NOW THE TRUE education begins. The 44 men and women who went through the first 16-week Police Corps training period have been assigned to their respective departments and within weeks will be on the street. Twenty-eight will remain in Baltimore, 16 are headed to Charleston, S.C. Whatever they learned in the classroom will be nothing like the real thing.
Some will cut it; some won't. That would be expected of any class of rookie cops. Expectations for this group are higher, however. Each has a college education.
The Police Corps is the brainchild of Adam Walinsky, a New York lawyer who lobbied for the idea for 15 years before finally persuading Congress in 1994 to provide $50 million to start the program. Police Corps members have committed to serving four years. In exchange, the program will help pay off their college bills.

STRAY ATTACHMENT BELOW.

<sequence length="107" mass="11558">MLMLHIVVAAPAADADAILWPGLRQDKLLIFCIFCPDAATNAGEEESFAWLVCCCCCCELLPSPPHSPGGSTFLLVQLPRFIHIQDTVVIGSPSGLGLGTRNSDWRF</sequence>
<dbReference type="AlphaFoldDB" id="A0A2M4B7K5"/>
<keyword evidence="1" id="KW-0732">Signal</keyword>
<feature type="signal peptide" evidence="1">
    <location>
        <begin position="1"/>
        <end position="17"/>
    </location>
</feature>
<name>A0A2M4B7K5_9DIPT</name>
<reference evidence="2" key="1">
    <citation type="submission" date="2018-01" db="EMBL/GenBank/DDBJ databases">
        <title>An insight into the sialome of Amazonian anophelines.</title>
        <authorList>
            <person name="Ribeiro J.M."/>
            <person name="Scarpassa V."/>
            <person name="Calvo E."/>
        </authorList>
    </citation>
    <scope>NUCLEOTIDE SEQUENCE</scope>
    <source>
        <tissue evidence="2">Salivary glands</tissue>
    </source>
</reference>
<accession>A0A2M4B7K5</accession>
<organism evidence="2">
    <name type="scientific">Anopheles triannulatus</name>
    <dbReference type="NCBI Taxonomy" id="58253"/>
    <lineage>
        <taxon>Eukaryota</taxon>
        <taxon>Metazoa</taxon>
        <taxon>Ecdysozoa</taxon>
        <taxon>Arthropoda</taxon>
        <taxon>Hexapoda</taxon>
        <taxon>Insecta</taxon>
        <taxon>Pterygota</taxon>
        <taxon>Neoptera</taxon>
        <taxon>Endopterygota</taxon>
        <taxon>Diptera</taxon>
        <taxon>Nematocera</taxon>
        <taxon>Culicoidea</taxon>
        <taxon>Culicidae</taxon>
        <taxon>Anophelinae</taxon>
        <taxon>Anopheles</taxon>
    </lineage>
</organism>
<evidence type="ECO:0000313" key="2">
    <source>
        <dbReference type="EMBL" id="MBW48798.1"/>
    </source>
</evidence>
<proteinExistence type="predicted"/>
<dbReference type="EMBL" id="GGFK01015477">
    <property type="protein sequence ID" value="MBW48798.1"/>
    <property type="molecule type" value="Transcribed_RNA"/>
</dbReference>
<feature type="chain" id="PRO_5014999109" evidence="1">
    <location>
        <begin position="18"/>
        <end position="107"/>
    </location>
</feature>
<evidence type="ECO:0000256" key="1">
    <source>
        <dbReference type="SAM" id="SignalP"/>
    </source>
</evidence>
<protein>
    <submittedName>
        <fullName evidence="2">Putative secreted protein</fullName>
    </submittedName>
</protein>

Before Baltimore's Police Corps graduates are deemed full-fledged officers, they must train an additional five weeks with their assigned police departments to learn local laws and defense techniques. The rookies know one of their greatest challenges will come from fellow officers who might resent implications that the new guys are an elite group. The best way to overcome that is by proving their mettle in the field. With graduation comes that opportunity.
Police departments across America have been criticized for their lack of professionalism and inability to forge the personal relationships with law-abiding citizens so essential to modern law enforcement. The Police Corps not only should help improve the caliber of officers, but it provides individuals with a way to give back to their communities.
Pub Date: 12/24/97